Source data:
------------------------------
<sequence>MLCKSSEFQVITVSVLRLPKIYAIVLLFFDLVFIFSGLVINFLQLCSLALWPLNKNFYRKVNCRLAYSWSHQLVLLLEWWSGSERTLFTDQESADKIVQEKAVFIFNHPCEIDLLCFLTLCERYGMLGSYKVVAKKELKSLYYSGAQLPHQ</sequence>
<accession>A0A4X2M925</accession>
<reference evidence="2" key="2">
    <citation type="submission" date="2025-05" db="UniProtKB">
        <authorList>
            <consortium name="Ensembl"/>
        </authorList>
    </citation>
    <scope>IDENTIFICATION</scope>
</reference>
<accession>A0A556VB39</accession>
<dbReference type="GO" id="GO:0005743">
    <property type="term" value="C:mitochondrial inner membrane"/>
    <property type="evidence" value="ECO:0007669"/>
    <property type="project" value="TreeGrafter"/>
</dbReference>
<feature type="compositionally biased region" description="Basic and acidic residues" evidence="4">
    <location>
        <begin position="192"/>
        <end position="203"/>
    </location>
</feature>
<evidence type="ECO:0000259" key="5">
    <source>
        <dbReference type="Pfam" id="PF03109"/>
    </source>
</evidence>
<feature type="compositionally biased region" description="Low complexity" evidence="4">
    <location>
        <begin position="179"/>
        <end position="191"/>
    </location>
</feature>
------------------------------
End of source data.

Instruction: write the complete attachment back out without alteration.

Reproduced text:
<sequence>MLCKSSEFQVITVSVLRLPKIYAIVLLFFDLVFIFSGLVINFLQLCSLALWPLNKNFYRKVNCRLAYSWSHQLVLLLEWWSGSERTLFTDQESADKIVQEKAVFIFNHPCEIDLLCFLTLCERYGMLGSYKVVAKKELKSLYYSGAQLPHQ</sequence>
<accession>A0A4X2M925</accession>
<reference evidence="2" key="2">
    <citation type="submission" date="2025-05" db="UniProtKB">
        <authorList>
            <consortium name="Ensembl"/>
        </authorList>
    </citation>
    <scope>IDENTIFICATION</scope>
</reference>
<accession>A0A556VB39</accession>
<dbReference type="GO" id="GO:0005743">
    <property type="term" value="C:mitochondrial inner membrane"/>
    <property type="evidence" value="ECO:0007669"/>
    <property type="project" value="TreeGrafter"/>
</dbReference>
<feature type="compositionally biased region" description="Basic and acidic residues" evidence="4">
    <location>
        <begin position="192"/>
        <end position="203"/>
    </location>
</feature>
<evidence type="ECO:0000259" key="5">
    <source>
        <dbReference type="Pfam" id="PF03109"/>
    </source>
</evidence>
<feature type="compositionally biased region" description="Low complexity" evidence="4">
    <location>
        <begin position="179"/>
        <end position="191"/>
    </location>
</feature>